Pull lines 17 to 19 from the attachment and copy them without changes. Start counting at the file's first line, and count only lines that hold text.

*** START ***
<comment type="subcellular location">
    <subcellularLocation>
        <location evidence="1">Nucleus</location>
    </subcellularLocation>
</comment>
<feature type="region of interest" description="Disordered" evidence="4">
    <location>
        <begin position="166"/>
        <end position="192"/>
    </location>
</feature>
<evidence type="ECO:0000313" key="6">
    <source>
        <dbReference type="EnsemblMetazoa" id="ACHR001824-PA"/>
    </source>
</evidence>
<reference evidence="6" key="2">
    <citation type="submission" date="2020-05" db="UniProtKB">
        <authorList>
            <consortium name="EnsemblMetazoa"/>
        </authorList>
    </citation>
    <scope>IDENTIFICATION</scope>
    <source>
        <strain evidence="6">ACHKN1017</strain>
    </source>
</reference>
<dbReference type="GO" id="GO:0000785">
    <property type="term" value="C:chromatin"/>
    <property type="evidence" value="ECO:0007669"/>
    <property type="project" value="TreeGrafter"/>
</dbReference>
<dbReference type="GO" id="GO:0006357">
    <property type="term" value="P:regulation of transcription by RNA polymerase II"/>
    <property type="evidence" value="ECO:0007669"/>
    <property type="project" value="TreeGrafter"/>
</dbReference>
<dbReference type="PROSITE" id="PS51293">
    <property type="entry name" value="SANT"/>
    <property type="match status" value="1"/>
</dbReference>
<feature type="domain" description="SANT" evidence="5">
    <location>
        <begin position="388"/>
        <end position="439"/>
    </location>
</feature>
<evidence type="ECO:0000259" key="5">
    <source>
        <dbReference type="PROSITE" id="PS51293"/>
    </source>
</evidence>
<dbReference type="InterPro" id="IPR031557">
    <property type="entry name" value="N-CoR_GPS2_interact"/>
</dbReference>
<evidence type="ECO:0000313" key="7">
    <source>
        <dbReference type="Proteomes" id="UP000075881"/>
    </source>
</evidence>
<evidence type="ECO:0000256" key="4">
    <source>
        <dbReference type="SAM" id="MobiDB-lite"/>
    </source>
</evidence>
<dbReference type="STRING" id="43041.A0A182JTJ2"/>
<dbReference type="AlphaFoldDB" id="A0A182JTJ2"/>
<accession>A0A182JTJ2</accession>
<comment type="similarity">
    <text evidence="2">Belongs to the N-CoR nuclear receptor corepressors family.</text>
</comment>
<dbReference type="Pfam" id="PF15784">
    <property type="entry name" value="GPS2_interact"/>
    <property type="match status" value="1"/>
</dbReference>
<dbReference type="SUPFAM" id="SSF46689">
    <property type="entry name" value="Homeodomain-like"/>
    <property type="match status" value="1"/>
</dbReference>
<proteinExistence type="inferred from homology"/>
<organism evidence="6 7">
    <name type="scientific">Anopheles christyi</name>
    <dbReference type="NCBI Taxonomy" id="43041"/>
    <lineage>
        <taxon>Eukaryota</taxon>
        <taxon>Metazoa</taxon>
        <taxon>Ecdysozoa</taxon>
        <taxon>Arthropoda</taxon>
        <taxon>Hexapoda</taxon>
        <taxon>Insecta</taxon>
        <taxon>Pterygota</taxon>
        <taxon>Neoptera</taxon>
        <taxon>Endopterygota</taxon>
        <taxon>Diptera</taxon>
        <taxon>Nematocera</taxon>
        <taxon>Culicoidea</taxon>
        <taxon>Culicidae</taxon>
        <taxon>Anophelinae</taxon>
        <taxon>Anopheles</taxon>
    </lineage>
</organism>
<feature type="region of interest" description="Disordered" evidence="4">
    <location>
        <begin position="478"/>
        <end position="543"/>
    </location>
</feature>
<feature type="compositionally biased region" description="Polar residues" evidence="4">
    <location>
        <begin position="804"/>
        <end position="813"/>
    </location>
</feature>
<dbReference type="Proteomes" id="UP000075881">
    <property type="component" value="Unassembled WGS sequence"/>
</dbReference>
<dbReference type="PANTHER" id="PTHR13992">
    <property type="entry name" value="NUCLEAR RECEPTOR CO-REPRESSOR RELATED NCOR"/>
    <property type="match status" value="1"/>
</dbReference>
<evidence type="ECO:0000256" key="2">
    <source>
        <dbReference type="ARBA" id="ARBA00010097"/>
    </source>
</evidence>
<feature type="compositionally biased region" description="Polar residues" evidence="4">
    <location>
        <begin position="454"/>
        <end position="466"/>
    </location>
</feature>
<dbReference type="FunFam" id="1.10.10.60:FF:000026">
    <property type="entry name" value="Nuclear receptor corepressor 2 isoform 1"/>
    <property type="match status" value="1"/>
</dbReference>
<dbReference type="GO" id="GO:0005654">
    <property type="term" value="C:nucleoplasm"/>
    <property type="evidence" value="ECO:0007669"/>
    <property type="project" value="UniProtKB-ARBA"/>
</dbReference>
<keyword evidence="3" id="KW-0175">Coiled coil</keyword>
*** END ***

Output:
<reference evidence="6" key="2">
    <citation type="submission" date="2020-05" db="UniProtKB">
        <authorList>